The following commentary comes from an independent investor or market observer as part of TheStreet's guest contributor program, which is separate from the company's news coverage.

By Ian Wyatt

NEW YORK ( TheStreet) -- Evidence is mounting that the auto industry is springing back to life.

The auto industry worldwide is on the mend, signaling an opportunity for investors to become reacquainted with big vehicle makers and some of the smaller parts suppliers.

The days of the profit machines of General Motors ( GM) and Ford ( F) cranking out generous earnings and dividends may be over.

But that doesn't mean that there aren't solid dividend-paying stocks in the auto sector.

I recently explored an index that tracks the parts suppliers, the Dow Jones U.S. Auto Parts Index.

As you can see in following chart, this group of stocks has been on quite a tear since September.

One of the six stocks in this index is Gentex ( GNTX), a company with a $4.3 billion market cap that's paying a 1.4 percent dividend right now. The company is pushing the small-cap limit, but with analysts projecting revenue and earnings per share growth over 20 percent in the coming year, it's a great growth prospect, with a value component as well.

Gentex makes electro-optical products, including auto-dimming rearview mirrors that minimize nighttime glare. The company's share price increased 69 percent in 2010, outperforming the DJ Auto Parts Index, which gained 56 percent.

The company's sales increased 50 percent and net income more than doubled in 2010, leading Gentex to raise its dividend by 9 percent, to $0.48 cents annually. Unlike many pre-recession dividend payers, Gentex stayed the course by paying dividends without interruption.

Gentex is far from being the only dividend-paying supplier of auto safety equipment. Autoliv ( ALV) pays a 2.1 percent dividend and makes airbags and seat belts.

The stock rose by 84 percent in 2010, outperforming both Gentex and the DJUSAT. Its market cap has also grown into the lower midcap range in the past year, and now it's valued at $6.4 billion.

Autoliv, which is headquartered in Stockholm, sprung up from a 1997 merger of Swedish company Autoliv and the auto safety business of America's Morton International.

Half the company's business comes from Europe, a quarter from North America and a quarter from Asia. This mix could change, however: Autoliv recently announced an expansion of production capacity at its Shanghai plant as it makes more inroads into developing nations. The company predicts double-digit revenue growth in 2011.

Currently Autoliv shares are trading around $70, but the Thomson Reuters consensus analysts estimate is a price target of $86, or 23 percent higher than the most recent price.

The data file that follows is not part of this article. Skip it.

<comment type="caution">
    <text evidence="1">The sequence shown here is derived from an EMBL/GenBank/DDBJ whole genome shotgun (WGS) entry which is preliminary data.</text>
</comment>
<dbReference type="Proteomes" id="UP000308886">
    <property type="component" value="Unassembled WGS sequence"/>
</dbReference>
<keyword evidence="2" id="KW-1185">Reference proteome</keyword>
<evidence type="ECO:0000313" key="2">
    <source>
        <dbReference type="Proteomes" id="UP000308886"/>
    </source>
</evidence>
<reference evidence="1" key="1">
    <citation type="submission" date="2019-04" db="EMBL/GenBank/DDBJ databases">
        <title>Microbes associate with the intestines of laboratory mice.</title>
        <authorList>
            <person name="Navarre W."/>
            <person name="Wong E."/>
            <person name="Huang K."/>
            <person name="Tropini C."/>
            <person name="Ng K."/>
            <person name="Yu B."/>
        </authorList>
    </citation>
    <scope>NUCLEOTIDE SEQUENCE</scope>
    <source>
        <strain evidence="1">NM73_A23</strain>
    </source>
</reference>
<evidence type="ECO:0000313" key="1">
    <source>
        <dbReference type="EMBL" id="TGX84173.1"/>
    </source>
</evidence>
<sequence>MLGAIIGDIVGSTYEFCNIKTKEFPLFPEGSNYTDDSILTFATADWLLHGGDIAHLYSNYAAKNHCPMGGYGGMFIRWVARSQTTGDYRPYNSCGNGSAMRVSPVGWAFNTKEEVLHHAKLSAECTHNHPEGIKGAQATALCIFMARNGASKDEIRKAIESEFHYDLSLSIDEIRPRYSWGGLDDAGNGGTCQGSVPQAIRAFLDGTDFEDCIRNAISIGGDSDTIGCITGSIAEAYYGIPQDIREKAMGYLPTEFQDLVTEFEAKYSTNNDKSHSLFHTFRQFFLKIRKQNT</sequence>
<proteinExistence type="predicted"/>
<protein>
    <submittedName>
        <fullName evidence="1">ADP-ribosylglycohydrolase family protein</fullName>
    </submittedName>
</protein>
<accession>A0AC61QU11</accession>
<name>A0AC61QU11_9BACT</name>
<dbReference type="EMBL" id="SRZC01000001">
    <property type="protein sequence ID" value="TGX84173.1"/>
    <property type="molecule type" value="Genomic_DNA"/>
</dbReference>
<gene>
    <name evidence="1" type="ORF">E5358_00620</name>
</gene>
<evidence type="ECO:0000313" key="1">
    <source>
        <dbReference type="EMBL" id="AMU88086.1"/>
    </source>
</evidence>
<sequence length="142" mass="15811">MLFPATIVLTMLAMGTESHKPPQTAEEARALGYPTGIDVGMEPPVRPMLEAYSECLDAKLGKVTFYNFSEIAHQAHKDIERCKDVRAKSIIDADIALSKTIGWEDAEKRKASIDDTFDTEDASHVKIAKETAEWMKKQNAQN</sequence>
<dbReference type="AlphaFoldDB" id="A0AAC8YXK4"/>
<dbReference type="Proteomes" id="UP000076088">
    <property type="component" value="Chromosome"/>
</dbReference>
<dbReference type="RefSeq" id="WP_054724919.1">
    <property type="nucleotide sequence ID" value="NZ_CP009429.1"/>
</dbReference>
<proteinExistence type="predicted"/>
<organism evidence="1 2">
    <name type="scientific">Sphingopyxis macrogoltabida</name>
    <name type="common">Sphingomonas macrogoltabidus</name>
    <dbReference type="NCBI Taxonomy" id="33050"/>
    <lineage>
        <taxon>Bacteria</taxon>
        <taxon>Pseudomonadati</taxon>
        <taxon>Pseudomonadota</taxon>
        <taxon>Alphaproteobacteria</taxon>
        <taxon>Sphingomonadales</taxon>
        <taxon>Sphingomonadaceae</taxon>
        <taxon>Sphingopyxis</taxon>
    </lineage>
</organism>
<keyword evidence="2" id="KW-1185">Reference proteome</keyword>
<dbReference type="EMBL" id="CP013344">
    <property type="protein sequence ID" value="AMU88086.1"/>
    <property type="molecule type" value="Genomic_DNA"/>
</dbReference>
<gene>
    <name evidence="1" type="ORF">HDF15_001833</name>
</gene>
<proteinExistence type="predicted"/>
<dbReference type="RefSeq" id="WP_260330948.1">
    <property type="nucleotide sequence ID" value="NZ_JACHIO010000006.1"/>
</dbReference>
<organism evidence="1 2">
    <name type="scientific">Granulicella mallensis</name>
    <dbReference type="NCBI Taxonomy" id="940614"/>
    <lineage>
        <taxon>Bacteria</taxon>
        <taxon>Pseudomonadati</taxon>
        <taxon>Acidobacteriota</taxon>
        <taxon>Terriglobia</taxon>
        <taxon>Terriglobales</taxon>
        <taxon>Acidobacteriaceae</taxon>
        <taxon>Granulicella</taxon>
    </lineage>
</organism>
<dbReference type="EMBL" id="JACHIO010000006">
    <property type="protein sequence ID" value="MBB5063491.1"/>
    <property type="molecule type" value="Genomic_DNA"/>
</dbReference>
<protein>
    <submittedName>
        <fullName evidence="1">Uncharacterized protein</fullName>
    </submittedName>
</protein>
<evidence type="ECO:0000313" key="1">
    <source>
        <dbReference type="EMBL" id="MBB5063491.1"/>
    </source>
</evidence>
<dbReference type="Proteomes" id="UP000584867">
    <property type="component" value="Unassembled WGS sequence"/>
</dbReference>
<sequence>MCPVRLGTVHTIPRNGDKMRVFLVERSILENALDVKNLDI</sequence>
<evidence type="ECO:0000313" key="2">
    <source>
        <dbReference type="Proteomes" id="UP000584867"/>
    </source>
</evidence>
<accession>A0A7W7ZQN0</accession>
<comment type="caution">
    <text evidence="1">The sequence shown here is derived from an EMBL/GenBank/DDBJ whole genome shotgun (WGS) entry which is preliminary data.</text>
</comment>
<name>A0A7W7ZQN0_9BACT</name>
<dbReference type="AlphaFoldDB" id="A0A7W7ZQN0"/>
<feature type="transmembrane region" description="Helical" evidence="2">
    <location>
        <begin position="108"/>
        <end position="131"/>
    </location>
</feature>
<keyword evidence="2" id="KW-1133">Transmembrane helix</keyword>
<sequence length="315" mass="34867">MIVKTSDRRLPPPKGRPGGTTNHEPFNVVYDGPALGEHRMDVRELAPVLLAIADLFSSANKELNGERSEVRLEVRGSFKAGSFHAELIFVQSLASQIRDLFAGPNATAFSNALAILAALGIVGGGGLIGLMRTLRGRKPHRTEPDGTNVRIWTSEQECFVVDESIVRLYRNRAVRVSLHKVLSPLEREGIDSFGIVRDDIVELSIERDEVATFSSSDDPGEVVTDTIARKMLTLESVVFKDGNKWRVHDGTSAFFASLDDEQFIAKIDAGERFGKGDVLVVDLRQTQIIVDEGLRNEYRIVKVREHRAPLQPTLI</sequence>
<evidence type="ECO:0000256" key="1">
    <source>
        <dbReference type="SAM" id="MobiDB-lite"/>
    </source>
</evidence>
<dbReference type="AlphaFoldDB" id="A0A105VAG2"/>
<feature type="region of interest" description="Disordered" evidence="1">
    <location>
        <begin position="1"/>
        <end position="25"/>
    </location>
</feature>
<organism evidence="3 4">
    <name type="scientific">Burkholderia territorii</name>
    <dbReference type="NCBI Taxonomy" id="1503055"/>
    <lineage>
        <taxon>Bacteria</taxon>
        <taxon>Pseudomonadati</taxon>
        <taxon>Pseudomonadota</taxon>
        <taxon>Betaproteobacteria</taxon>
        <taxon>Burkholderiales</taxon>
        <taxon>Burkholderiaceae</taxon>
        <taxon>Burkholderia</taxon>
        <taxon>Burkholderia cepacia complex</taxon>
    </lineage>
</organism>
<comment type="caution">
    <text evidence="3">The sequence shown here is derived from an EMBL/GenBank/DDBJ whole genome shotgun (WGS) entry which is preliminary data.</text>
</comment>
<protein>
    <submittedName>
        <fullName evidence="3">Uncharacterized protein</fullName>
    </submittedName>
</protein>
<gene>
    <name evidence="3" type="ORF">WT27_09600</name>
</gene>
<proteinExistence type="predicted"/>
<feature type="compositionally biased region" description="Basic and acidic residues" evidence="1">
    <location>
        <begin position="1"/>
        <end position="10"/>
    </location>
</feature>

For the March quarter, its earnings per share are expected to increase 23 percent to $1.71, with revenue rising 19 percent to $2.05 billion. For the full year EPS growth is expected be 8 percent, to $6.92, and revenue should grow by 12 percent, to $8.05 billion.

Investors clinging to Autoliv during the recession were probably surprised when the company suspended its dividend in early 2009. However, it was reinstated about a year later. It's that dividend -- which had a pre-recession yield of more than 7 percent -- that is likely to bring more investors into the fold, and the reason that I'm bullish on this global company.

Gentex and Autoliv have rapidly bounced back from the recession, and are sharing their good fortunes through their dividends. That's not true at other suppliers: For instance, Visteon ( VC), Dana Holding ( DAN) and TRW Automotive ( TRW) don't pay dividends. Lear ( LEA) just reported it will pay a small dividend of around 13 cents, after a 2-for-1 split becomes effective.

To take advantage of income opportunities, I've prepared a special report on dividend-paying stocks. The report outlines why dividends are a necessary part of every portfolio -- and how to find the best ones. You can find the report here . You'll also have an opportunity to sign up for a risk-free look at my Small Cap Investor PRO portfolio, which includes stocks that have risen by 100 percent, 110 percent, and even 200 percent since being recommended.

Until tomorrow,

Ian Wyatt, editor of

Disclosure: none
Wyatt Investment Research, founded in 2001 as a publisher of newsletters, offers independent investment research of financial markets, stocks, bonds, ETFs and mutual funds to about 250,000 individual investors. The company is led by founder Ian Wyatt, who serves as publisher and chief investment strategist.